Embedded Databases

Embedded Databases

An embedded database doesn’t need a server: data is stored on the same machine as the application that uses it (typically in a sub-folder of the application).

Advantages

  • Extremely fast read/write operations.
  • Not dependent on a database hosting service, avoiding all associated costs.
  • No need for a network connection because queries are executed locally.

Drawbacks

  • The database is not shared between different machines, and is therefore limited to storing local data.
  • Execution speed of queries is harder to predict because it depends on the local machine.

Java examples using Eclipse

For this example, we will use two popular databases:

  • H21: offers both embedded and server modes.
  • SQLite2: embedded only

Step 1

Download the latest “Java Database Connectivity” (JDBC) libraries in JAR form. For this example, we are using the following (click here for all H2 versions, and here for all SQLite versions):

Step 2

In Eclipse: Preferences>Java>Build Path>User Libraries>New

Name it “jdbc_h2”, click “Add External JARS” and select the file “h2-1.4.200.jar” that you downloaded in the previous step.

Do the same with the SQLite JDBC, using a different user library called “jdbc_sqlite”.

Step 3

Using a new Eclipse Java project, or an existing one:

  • Right click on the project name in the package explorer,
  • select “Build Path”, then: Configure Build Path>classpath>Add Library>User Library
  • select both “jdbc_h2” and “jdbc_sqlite
  • click “Finish

Creating and executing queries using H2

In your Eclipse project, create a new package called “embedded_db_test”, and inside it create a new class called “TestH2” consisting of the following:

package embedded_db_test;
import java.sql.*;

public class TestH2 {
    public static void main(String[] a)
            throws Exception {
        Connection connection = DriverManager.
            getConnection("jdbc:h2:./databases/h2_db1", "root", "");
        
        Statement statement = connection.createStatement();
        
        statement.execute("DROP TABLE IF EXISTS car;");
        
        String createQuery = "CREATE TABLE car ("
        		+ "   id INT NOT NULL PRIMARY KEY AUTO_INCREMENT,"
        		+ "   brand VARCHAR(50),"
        		+ "   model VARCHAR(20) NOT NULL"
        		+ ");";
        
        statement.execute(createQuery);
        
        statement.execute("INSERT INTO car(model) VALUES('Coccinelle')");
        statement.execute("INSERT INTO car(brand, model) VALUES('Renault', 'Clio')");
        var carSelection = statement.executeQuery("SELECT * FROM car");

        while ( carSelection.next() ) {
        	System.out.println("Car: " + carSelection.getString("model") + "(" + carSelection.getString("brand") + ")");
        }
        
        connection.close();
    }
}

Click here to download TestH2.java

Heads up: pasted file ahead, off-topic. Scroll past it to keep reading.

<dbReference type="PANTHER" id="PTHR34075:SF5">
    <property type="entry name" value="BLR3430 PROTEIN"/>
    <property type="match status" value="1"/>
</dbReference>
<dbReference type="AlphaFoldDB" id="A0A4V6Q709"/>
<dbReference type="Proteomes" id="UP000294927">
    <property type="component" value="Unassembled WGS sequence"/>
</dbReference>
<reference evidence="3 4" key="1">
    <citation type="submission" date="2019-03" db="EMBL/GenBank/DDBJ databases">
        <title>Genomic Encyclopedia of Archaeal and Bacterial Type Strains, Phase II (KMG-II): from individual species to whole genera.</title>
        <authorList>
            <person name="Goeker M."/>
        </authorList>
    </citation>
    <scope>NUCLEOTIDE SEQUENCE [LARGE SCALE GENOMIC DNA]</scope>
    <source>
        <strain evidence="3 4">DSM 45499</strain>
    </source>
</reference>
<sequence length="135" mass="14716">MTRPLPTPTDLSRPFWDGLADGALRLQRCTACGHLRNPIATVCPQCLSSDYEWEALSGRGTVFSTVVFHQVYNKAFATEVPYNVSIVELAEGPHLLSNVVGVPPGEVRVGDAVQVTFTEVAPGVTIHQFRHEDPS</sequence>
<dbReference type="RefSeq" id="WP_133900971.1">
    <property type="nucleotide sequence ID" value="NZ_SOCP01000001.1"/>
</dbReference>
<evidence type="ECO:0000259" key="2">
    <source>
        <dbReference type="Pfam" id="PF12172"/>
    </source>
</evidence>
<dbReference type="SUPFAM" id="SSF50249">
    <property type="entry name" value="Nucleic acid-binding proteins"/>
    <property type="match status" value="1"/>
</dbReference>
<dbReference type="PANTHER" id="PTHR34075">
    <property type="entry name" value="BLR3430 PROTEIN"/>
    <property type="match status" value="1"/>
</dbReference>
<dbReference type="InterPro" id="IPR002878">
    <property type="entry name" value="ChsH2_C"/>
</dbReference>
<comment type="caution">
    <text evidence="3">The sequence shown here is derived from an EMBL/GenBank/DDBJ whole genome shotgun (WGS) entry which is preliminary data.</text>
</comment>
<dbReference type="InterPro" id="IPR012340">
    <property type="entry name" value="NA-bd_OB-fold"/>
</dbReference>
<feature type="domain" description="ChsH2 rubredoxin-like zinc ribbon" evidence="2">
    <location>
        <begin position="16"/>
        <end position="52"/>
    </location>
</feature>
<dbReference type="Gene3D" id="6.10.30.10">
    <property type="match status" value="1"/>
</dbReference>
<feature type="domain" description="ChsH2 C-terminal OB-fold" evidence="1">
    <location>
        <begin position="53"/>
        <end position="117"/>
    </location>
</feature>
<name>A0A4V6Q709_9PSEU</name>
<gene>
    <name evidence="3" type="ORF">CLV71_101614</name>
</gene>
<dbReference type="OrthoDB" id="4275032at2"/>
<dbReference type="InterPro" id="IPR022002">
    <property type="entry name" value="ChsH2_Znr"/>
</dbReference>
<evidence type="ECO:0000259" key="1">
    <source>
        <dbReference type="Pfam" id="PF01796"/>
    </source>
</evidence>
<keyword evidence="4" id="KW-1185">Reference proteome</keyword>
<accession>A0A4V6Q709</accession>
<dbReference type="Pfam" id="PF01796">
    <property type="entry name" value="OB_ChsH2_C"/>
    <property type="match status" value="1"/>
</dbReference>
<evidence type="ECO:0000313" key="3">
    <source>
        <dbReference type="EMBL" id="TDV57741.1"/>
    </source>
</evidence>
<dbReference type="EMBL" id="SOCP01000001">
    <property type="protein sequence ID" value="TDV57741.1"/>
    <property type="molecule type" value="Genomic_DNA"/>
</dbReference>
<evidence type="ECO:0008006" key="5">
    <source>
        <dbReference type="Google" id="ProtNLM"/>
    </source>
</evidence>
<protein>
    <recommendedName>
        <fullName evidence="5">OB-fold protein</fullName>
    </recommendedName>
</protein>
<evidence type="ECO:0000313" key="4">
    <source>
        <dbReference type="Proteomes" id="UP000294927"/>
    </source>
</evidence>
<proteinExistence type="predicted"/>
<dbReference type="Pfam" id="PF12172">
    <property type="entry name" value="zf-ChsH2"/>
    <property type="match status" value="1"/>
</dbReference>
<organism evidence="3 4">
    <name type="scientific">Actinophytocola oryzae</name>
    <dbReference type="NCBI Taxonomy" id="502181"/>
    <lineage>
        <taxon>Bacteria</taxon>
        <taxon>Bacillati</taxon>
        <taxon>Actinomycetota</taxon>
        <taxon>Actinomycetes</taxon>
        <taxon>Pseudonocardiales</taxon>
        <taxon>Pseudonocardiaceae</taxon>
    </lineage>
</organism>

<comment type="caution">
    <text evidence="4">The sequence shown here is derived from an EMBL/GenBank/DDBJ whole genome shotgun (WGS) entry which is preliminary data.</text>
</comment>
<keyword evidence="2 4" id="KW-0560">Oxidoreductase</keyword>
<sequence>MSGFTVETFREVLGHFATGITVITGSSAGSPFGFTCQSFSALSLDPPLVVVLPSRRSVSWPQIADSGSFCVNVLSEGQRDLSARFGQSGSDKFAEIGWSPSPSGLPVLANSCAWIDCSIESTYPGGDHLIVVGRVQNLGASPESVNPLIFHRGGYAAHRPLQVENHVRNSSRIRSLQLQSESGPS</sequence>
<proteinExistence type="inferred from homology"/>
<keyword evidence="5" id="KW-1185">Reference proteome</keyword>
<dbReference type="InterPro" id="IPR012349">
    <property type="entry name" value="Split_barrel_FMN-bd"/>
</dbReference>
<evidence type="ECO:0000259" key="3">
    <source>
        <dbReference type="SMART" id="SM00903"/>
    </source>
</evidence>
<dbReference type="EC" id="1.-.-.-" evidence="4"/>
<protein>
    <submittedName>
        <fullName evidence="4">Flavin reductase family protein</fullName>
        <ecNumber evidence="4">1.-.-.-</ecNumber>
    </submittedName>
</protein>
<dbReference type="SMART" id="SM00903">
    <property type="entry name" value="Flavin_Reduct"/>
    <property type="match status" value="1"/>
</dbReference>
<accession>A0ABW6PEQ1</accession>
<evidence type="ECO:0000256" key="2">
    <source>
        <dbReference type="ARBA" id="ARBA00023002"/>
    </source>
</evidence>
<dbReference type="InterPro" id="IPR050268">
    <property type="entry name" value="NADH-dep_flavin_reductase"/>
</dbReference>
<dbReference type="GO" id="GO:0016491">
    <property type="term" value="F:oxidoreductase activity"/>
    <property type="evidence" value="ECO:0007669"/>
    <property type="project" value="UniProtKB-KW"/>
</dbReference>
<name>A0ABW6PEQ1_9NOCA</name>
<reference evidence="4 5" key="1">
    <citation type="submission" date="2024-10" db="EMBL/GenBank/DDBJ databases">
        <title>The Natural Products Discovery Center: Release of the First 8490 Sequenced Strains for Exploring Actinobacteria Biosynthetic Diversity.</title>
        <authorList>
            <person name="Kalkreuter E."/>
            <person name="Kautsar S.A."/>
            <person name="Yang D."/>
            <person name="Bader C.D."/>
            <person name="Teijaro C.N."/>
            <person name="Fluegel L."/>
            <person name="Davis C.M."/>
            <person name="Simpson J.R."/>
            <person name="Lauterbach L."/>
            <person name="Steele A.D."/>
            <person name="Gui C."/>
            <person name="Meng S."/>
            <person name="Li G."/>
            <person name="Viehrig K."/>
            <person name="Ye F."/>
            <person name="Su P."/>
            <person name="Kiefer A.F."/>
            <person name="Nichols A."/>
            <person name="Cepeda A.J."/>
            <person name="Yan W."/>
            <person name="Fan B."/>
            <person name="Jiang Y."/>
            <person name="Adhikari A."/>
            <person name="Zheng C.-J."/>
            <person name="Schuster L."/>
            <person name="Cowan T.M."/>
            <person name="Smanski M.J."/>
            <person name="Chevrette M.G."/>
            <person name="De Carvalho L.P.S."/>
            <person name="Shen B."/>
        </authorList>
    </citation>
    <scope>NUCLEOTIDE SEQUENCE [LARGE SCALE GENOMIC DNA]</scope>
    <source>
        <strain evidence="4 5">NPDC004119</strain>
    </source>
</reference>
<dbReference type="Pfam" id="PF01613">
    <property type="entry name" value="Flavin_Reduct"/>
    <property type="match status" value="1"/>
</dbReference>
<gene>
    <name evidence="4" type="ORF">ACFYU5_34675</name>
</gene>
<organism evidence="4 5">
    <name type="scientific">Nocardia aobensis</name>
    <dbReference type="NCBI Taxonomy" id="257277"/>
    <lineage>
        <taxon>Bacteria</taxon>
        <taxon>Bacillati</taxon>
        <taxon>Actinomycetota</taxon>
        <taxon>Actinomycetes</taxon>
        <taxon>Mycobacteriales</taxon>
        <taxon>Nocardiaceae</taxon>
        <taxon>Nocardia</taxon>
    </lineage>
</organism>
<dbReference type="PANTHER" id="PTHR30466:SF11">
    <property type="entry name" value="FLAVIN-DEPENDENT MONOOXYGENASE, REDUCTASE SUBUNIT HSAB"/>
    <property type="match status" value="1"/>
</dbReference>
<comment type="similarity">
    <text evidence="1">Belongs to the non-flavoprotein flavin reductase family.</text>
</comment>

When we run it, we obtain the following console output:

Car: Coccinelle(null)
Car: Clio(Renault)

The brand for the first car is null because we did not set it in the first insert statement.

Databases are automatically created if they don’t exist when a connection is opened: after we have run this code, we can find the following file in the « databases » folder located in the same folder as « src » (due to passing the path « ./databases/h2_db1 » to the method getConnection):

Most databases provide management tools, such as H2’s « H2 Console ». In the application connection dialog, we enter the absolute path of our database and the user name and password that we specified when calling the method getConnection:

We can now see and modify the « car » table:

Creating and executing queries using SQLite

Let’s do the same thing with SQLite. Create another class inside the same package called “TestSQLite” containing the following:

package embedded_db_test;
import java.sql.*;

public class TestSQLite {
    public static void main(String[] a)
            throws Exception {
        Connection connection = DriverManager.
            getConnection("jdbc:sqlite:./databases/sql_lite_db1.db", "root", "");

        Statement statement = connection.createStatement();
        
        statement.execute("DROP TABLE IF EXISTS car;");
        
        String createQuery = "CREATE TABLE car ("
        		+ "   id INTEGER NOT NULL PRIMARY KEY AUTOINCREMENT ,"
        		+ "   brand VARCHAR(50),"
        		+ "   model VARCHAR(20) NOT NULL"
        		+ ");";
        
        statement.execute(createQuery);
        
        statement.execute("INSERT INTO car(model) VALUES('Coccinelle')");
        statement.execute("INSERT INTO car(brand, model) VALUES('Renault', 'Clio')");
        var carSelection = statement.executeQuery("SELECT * FROM car");

        while ( carSelection.next() ) {
        	System.out.println("Car: " + carSelection.getString("model") + "(" + carSelection.getString("brand") + ")");
        }
        
        connection.close();
    }
}

Click here to download TestSQLite.java

When we run it it, we obtain the same console output as before and a new file is created in the « databases » folder:

Noticing differences

Aside from the getConnection string parameter, The second line of the “createQuery” string differs:

  • H2 : “id INT NOT NULL PRIMARY KEY AUTO_INCREMENT,
  • SQLite : “id INTEGER NOT NULL PRIMARY KEY AUTOINCREMENT ,

The keyword “INT” is changed to “INTEGER” in SQLite for auto increment to work, and “AUTO_INCREMENT” becomes “AUTOINCREMENT”.

Conclusion

Knowing how to use embedded databases is crucial in application development. Most large projects use them to store user and application data. One should be aware that the syntax of queries may differ between different embedded database implementations, which could complicate a switch from one to another in the middle of a project.

References:


Erik Shea

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